“Most people do not listen with the intent to understand; they listen with the intent to reply.”– Stephen Covey
I always thought that I love interacting with people, it comes very easily to me. And this thought got stronger as people close to me came across wanting to discuss their concerns and worries. I would silently listen to them and be the comforting shoulder they need. I was happy that my listening skills were working. Until recently, when I got formally introduced to the competency of Active Listening and comprehending what it exactly means. I reflected that being silent in a conversation doesn’t mean that I am listening.
Most of us can vouch for our listening skills and we have learnt at some point in our lives the basic rules of listening:
- Maintaining eye contact
- Not interrupting whilst the other person is still speaking
- Giving non-verbal cues like nodding, mirroring, smiling
- Paraphrasing what has been said
- Brief verbal affirmations like “I understand”, “I See” “Sure”
Active listening is few steps ahead of the basic rules of listening. Active listening involves more than just hearing someone speak. It refers to a pattern of listening that keeps you engaged in the conversation. When you practice active listening, you make the other person feel heard and valued. In this way, active listening is the foundation for any successful conversation.
As I reflected deeper, I was doing all that was listed for good habits in listening skills, however, somethings were holding me back from Active Listening:
- My inner voice: as the other person spoke, there was this ‘I know what you are feeling’ voice inside me which spoke inside my head making me deaf (sometimes even dreaming or taking me back to a similar instance in my life). Without hearing the full part, I already had a narrative in my head.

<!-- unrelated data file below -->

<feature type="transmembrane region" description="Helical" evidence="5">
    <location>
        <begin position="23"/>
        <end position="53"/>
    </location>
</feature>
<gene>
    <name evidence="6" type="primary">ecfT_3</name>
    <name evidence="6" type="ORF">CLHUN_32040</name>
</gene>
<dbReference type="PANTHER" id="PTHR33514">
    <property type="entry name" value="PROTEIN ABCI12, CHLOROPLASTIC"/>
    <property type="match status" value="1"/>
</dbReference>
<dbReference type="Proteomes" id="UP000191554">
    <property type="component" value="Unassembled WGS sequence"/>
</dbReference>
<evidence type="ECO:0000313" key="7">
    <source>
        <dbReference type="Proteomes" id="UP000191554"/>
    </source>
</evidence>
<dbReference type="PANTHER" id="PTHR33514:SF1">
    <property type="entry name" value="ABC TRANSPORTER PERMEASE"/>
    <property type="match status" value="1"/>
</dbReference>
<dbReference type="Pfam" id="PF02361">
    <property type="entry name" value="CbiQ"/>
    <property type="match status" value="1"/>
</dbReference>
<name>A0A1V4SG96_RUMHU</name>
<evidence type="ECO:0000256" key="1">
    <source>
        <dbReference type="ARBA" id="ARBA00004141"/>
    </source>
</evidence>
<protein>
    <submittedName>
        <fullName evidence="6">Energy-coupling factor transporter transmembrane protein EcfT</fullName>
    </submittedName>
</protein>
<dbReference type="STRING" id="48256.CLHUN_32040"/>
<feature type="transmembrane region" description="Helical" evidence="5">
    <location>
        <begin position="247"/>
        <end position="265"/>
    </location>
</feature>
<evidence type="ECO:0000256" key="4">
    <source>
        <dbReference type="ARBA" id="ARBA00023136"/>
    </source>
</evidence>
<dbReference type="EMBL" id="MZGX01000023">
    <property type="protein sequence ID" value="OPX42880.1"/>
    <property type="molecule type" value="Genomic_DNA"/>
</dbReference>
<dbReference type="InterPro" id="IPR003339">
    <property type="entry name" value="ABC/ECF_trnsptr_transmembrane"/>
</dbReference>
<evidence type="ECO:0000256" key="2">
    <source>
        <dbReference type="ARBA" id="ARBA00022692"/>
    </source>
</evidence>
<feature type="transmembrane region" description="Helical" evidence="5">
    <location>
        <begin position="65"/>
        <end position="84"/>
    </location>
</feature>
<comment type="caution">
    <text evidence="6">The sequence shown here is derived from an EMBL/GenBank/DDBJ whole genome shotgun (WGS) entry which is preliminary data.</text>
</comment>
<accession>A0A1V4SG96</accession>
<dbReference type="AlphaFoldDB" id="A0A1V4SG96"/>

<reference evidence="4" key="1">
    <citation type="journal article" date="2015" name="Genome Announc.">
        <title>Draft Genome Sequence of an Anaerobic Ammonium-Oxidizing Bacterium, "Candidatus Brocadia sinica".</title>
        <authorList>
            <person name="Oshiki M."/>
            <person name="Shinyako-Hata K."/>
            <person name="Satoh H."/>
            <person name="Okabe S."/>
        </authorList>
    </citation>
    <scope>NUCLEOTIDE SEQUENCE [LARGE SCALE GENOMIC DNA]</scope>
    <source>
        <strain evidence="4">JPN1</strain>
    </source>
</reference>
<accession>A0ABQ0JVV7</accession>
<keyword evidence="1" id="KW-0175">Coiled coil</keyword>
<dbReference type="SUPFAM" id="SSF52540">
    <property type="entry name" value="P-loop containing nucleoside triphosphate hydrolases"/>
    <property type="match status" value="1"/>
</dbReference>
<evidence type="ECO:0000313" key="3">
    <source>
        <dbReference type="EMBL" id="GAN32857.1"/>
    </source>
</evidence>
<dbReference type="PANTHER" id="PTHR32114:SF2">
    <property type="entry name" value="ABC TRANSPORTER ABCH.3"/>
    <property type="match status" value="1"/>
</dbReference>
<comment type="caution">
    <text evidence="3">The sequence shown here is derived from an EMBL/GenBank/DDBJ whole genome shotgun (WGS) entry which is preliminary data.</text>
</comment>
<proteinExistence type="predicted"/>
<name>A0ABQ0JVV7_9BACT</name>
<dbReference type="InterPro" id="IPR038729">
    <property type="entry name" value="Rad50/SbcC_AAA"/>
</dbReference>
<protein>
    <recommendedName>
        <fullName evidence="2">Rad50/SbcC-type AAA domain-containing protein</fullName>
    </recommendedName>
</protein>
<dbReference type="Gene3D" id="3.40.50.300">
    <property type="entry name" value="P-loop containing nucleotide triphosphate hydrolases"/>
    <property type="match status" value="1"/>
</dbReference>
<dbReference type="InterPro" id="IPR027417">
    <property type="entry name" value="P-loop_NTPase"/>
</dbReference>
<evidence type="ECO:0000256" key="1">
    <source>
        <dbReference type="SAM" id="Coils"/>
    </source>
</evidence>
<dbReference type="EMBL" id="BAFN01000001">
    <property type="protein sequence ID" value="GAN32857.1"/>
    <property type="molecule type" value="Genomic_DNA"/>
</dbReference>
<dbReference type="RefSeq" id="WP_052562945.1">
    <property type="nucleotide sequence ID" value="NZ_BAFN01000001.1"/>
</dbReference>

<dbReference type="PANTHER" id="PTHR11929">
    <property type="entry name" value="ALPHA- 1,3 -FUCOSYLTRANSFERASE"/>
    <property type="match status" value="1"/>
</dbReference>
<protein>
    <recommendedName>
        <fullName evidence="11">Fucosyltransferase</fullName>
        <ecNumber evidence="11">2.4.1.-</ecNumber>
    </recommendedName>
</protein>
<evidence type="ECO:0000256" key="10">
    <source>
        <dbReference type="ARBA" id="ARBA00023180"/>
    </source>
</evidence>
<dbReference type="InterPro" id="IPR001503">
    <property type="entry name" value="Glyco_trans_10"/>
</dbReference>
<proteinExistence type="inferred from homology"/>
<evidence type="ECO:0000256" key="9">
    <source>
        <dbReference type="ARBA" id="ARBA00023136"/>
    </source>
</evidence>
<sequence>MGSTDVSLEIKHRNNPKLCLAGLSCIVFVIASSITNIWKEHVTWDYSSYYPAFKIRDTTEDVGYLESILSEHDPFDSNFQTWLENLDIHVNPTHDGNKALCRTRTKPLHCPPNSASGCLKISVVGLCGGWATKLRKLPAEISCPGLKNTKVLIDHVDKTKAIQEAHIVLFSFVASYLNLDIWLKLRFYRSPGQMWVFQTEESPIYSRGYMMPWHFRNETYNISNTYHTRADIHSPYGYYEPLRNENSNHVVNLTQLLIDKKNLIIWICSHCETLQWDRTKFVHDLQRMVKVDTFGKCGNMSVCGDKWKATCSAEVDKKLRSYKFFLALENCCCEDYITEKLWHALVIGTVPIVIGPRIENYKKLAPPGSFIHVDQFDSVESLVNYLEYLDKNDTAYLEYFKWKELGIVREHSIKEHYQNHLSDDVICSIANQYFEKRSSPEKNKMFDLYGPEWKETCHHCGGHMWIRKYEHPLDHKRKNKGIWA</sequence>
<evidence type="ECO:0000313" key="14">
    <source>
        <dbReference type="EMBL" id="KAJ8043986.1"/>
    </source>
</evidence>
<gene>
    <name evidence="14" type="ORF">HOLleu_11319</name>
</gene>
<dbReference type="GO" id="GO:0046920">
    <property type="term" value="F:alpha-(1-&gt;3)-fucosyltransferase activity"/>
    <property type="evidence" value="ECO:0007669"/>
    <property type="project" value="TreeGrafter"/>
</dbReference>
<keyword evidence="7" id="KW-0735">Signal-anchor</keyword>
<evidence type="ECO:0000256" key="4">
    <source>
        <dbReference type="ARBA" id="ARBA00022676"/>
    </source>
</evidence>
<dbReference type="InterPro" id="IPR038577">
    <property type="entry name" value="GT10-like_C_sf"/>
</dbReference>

Reflection: Shut down your internal dialogue while listening. It is impossible to attentively listen to the speaker and your own internal voice at the same time.
2. Asking questions: since we are taught too much of not interrupting, I even lost the knack of asking questions thinking that I may be interrupting. And by the time the person would stop talking I have lost the thread and forgotten the question.
Reflection: Avoid interrupting abruptly however, show interest by asking questions to clarify what is said. Ask open-ended questions to encourage the speaker.
3. Being judgmental: labelling comes easy to me, I often conclude without listening to all perspectives, thoughts and cover it with my own judgements. As you label, you stop listening further and be a selective listener.
Reflection: Consciously practice being open, neutral, and withhold judgement while listening. Be patient and listen, everyone doesn’t need your judgements.
4. Focusing on reply: as the speaker is talking, I am preparing myself for a reply or a solution to what’s being said. Thus, loosing track of what’s being said.
Reflection: Do not prepare your reply while the other person speaks; the last thing that they say may change the meaning of what has already been said. It is my need to reply, may not be the speakers need. So, focus on what is being said.
As I consciously work on my reflections, I realized it allows me to understand the point of view of the speaker and respond with empathy. It also allows me to ask questions to make sure I have understood what is being said thereby raising my curiosity quotient. In addition, active listening helps relationships grow as it makes you less likely to jump in with a ‘quick fix’ when the other person just wants to be heard. Most importantly, it validates the speaker and makes them want to speak longer.